What viruses do annual core vaccines inoculate (part 2)
By Beth Crosby
In Fluffs of Luv’s most recent post, we discussed two viruses that the annual core canine vaccine prevents: rabies and distemper. Today’s post will explain parvovirus and canine hepatitis, the remaining viruses prevented by annual core vaccines.
Canine parvovirus (CPV or parvo) is highly contagious. The virus can manifest in two different forms. The intestinal form is most common, with symptoms including vomiting, bloody diarrhea, weight loss, and lack of appetite. The cardiac form is not as common but can be deadly to puppies up to six months old. Younger puppies are most susceptible to deadly parvovirus. Puppies that are vaccinated early are affected significantly less than those that are not.
Dogs contract Parvo
Dogs that come into direct contact with an infected dog or its stool will likely contract the virus. An infected dog’s stool carries high concentrations of the virus. Humans who step in parvo-contaminated feces can track the virus to their dogs. Evidence suggests parvovirus can live in the ground for about a year, regardless of weather. Clean any surface exposed to the virus with the only disinfectant known to kill canine hepatitis, household bleach.
According to PetMD, “Certain dog breeds, such as rottweilers, doberman pinschers, pit bulls, Labrador retrievers, German shepherds, English springer spaniels, and Alaskan sled dogs, are particularly vulnerable to the disease.” Pet MD continues, “Diseases or drug therapies that suppress the normal response of the immune system may also increase the likelihood of infection.”
This virus is most often found in dogs younger than one year and causes upper respiratory tract infections. Canine hepatitis also affects the liver, spleen, and kidneys. It can cause corneal clouding of eyes and endothelial cells (defined by PetMD as the cells that line the interior surface of the blood vessels). The virus cannot be eliminated, so treatment is limited to fluids and supportive care.
Virus spreads many ways
Canine hepatitis develops and grows in tonsils 6 to 8 days after exposure to this DNA virus from ingesting urine, feces or saliva. If your dog visits areas where other dogs can run and eliminate their bowels or comes into contact with other dogs, your dog is at higher risk of contracting canine hepatitis. Contaminated runs, kennels or cages, dishes, hands, boots, etc., can also facilitate transmission.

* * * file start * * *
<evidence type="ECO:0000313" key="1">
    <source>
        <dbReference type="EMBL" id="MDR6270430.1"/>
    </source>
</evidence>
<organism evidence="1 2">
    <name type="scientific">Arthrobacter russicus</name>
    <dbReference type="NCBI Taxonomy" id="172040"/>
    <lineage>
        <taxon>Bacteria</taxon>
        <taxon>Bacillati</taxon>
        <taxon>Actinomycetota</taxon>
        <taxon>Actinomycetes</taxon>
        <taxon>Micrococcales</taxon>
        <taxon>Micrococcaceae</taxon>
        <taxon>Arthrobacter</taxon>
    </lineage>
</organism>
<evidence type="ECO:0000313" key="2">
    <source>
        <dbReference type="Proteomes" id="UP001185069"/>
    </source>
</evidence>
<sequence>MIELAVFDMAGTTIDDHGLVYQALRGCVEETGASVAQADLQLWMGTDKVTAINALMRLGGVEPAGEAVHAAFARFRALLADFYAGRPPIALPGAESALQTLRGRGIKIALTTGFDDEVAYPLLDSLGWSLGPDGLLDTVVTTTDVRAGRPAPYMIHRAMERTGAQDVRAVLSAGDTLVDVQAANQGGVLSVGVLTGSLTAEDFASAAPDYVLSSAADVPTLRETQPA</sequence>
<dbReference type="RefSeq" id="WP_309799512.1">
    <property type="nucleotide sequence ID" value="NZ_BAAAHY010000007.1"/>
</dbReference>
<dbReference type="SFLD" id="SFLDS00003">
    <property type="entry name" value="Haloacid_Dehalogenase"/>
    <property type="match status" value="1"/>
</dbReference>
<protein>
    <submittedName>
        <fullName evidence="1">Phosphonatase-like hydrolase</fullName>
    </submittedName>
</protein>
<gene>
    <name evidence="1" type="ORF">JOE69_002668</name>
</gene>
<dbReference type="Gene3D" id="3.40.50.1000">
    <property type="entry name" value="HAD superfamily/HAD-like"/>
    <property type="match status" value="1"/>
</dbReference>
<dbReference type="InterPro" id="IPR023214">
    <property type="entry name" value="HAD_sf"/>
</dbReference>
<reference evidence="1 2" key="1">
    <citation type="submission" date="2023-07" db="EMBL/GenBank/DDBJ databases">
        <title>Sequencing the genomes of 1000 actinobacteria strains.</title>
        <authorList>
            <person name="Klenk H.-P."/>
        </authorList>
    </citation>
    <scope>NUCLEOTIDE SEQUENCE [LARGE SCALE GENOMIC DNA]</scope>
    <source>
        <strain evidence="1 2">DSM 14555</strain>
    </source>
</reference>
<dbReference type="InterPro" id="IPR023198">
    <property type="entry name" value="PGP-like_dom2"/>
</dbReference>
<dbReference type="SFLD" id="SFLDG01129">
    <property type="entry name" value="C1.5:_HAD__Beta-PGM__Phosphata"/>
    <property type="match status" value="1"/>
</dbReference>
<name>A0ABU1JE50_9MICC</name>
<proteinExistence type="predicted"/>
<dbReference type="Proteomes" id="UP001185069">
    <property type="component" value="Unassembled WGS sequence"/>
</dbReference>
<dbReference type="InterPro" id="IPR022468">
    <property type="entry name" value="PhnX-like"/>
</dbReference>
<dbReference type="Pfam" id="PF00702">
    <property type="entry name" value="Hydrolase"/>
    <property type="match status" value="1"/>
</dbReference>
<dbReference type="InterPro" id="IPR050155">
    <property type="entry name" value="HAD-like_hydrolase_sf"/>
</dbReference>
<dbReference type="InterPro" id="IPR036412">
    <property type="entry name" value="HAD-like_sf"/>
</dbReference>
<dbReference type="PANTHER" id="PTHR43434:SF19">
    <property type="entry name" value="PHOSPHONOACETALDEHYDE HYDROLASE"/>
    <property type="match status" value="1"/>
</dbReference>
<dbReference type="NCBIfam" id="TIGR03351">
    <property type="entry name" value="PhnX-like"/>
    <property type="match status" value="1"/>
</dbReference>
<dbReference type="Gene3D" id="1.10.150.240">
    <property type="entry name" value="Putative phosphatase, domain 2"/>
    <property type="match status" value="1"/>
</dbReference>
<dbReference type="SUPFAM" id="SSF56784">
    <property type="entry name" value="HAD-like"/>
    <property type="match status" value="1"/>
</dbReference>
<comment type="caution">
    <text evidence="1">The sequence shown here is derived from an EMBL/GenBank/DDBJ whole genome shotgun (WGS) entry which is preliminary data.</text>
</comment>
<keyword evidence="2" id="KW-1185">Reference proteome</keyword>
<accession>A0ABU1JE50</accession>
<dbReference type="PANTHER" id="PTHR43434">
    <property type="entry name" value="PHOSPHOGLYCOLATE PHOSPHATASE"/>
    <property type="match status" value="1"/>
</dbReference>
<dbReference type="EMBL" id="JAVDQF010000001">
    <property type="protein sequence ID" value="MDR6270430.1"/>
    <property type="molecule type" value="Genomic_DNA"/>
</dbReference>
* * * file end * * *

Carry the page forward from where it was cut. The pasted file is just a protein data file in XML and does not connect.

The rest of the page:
Early in the illness, canine hepatitis sheds into the dog’s feces and saliva. The virus sheds in the urine for up to 9 months, even after the dog appears well. All of these bodily fluids can infect dogs.
If the dog is also infected with parvovirus or distemper those infections worsen the prognosis (the course the virus will take).
Visible symptoms of canine hepatitis include eating less and appearing more thirsty. Infected dogs might appear lethargic, apathetic or depressed. As the illness progresses, you might observe fever, tonsillitis, vomiting or diarrhea in your dog. Call your veterinarian immediately if you notice bruising of skin or enlarged lymph nodes. Late stages of canine hepatitis frequently cause death within hours.
The dog’s eyes might appear to have conjunctivitis (or inflammation in the eye or eye lid often called pink eye in humans). Discharge from the eyes and nose is another symptom. Less frequently, the dog suffers abdominal pain and vomiting. The mouth might develop pinpoint dark red spots or enlarged tonsils from internal bleeding.
The virus will clear the immunized dog’s organs within two weeks, but will remain in the kidneys. Canine hepatitis will be shed in the urine for 6 to 9 months.
Hepatitis blue eye affects vision
If the virus is not completely neutralized, the dog will have chronic hepatitis. This condition leads to “hepatitis blue eye”. Late stage infection will result in 20 percent of cases developing eye inflammation and corneal swelling 4 to 6 days after infection. Dogs often recover within 21 days, but infectious hepatitis can progress to glaucoma and corneal ulceration.
Canine hepatitis is not limited to our canine companions. The virus also is in “foxes, wolves, coyotes, bears, lynx and pennipeds (carnivorous aquatic mammals); other carnivores may become infected without developing clinical illness”, according to the “Merck Veterinary Manual”.
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